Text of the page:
Tamiflu maker on alert after bird flu deaths in Indonesia

Saturday, May 27, 2006

The World Health Organization (WHO) on Saturday asked the Swiss manufacturer of the antiviral medicine Tamiflu to prepare the global stockpile of the drug for distribution after a family of seven Indonesians died from the H5N1 avian flu virus. However, the WHO says that there is no cause for alarm at this point.

"Whenever there is a cluster, we contact Roche just to let them know that if we need to send the stockpile that they should be ready to do so," said a spokeswoman for the WHO, Maria Cheng. However, Cheng says "we have not asked that anything be sent, and nothing from Roche has been sent."

Jules Pieters, director of the WHO's rapid response unit, informed Roche Holdings AG to be on alert for the next two weeks after the Indonesian health ministry informed the WHO of the deaths of the members of a family cluster in Kubu Simbelang village in North Sumatra. "We were quite keen to inform Roche quite timely, we knew Thursday would be a holiday in Europe and wanted to make sure Roche warehouses would be open," he said.

Pieters also said that the move was part of standard procedure in cases where there is reasonable suspicion of human-to-human transmission. The WHO flew 9,500 doses of Tamiflu into Indonesia along with protective gear as a precaution.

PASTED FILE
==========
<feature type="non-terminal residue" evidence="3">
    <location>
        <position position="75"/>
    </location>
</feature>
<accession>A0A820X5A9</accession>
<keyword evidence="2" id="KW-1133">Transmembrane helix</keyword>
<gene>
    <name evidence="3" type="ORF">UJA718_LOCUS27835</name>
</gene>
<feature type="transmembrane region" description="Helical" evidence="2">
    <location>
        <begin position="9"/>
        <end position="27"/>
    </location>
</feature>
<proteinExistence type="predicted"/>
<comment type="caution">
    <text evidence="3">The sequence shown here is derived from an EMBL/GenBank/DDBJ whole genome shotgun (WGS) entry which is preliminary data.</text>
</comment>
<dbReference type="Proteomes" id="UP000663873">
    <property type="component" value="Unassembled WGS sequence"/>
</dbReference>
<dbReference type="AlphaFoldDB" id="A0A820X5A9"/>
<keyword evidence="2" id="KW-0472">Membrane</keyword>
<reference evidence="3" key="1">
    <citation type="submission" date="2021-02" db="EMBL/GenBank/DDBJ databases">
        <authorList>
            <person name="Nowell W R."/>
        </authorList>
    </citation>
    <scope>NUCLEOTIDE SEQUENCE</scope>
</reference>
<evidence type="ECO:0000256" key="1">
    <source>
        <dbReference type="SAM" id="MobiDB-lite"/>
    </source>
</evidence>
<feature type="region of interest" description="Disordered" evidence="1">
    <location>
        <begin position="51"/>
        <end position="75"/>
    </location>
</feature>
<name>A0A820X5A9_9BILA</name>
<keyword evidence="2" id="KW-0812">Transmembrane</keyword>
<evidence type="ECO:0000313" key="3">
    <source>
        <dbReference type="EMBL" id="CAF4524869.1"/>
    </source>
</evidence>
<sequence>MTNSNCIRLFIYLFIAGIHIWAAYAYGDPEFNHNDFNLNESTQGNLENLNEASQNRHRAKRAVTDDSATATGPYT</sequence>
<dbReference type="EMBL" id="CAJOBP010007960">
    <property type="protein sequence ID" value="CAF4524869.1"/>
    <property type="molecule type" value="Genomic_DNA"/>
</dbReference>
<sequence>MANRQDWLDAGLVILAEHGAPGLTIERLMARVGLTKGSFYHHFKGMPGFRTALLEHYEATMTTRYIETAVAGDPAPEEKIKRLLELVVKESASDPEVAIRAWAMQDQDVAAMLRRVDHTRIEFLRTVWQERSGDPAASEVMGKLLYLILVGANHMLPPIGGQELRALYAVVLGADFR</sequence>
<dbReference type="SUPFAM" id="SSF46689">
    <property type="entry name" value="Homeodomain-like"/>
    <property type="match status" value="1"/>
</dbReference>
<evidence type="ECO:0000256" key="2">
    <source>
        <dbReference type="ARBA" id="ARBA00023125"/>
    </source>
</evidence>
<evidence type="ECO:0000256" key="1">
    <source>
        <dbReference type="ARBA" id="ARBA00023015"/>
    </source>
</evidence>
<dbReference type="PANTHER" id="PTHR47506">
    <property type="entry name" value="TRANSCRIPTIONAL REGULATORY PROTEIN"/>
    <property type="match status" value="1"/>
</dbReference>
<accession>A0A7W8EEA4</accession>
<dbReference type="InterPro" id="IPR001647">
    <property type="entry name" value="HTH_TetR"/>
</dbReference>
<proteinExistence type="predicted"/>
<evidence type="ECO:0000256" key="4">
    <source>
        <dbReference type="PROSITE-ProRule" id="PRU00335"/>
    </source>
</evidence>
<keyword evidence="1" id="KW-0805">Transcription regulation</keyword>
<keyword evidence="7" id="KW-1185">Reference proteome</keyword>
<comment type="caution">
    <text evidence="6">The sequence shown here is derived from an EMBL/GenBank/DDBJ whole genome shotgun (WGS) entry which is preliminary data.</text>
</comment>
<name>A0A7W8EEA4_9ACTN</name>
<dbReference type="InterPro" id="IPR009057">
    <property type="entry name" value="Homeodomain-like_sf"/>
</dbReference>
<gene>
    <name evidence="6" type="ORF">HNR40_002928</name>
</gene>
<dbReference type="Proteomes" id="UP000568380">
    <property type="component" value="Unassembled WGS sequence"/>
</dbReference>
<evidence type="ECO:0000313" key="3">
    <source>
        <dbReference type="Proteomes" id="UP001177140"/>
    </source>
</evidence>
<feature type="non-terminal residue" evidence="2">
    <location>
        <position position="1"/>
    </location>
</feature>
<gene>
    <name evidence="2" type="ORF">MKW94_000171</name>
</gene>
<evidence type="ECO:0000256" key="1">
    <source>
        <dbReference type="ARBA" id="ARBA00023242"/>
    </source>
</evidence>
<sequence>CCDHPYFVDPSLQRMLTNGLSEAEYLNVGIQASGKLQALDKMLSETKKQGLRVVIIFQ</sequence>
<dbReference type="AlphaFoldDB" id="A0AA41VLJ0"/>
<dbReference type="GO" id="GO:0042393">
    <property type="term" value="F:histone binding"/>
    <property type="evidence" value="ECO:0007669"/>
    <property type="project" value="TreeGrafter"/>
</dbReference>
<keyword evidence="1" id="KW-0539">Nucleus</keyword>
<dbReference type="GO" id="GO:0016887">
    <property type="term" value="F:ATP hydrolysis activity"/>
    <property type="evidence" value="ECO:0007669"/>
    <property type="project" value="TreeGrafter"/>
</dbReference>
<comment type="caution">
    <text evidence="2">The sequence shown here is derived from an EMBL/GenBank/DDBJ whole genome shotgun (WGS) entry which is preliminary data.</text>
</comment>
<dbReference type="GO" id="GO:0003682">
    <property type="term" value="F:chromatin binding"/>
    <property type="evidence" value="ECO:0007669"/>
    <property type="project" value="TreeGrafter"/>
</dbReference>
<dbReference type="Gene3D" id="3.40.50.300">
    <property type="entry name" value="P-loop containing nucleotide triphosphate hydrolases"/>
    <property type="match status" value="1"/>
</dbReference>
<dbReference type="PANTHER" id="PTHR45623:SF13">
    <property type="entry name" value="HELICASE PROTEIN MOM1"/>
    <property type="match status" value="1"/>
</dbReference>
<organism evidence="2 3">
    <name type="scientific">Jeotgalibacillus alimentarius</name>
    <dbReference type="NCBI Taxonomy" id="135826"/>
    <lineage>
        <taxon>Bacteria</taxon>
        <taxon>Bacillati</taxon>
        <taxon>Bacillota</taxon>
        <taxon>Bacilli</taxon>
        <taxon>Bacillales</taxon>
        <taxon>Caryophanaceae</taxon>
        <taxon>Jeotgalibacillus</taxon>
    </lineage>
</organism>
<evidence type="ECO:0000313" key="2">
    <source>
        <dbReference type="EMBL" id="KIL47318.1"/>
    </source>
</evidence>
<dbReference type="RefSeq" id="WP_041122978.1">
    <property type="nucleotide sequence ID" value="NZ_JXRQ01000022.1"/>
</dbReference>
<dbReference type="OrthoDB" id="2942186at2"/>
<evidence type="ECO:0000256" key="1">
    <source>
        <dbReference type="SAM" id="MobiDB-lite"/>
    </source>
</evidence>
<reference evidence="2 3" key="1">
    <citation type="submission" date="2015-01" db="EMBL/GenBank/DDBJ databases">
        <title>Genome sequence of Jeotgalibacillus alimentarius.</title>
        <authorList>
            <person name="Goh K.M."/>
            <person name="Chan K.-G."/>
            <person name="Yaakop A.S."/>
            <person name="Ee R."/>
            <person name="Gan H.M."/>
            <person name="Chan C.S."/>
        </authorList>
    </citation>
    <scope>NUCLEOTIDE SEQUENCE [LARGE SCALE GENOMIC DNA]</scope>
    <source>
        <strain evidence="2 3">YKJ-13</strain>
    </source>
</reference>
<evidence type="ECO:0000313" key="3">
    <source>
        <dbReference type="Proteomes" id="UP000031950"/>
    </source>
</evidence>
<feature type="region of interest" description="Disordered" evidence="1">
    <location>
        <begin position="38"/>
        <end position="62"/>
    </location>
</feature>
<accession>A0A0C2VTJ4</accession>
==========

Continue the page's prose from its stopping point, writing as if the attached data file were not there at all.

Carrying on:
According to the WHO, the virus has not mutated into an easily human-transmittable form, nor had it spread outside the family, who were all blood relatives in close contact.

Officials in Indonesia also reported on Friday that two more fatal cases of avian flu were reported, this time between an 18-year-old man and his 10-year-old sister. Tests on the two victims are expected to be sent to WHO laboratories for confirmation.

The WHO also says that they have "no intention of shipping that stockpile" and that they consider this "a practice run," said spokesman for the WHO, Dick Thompson. The WHO also said that the virus has not mutated and so far has not shown any signs of human to human transmission outside the affected family members.

Roche Holding is expected to remain on high alert for at least two weeks.

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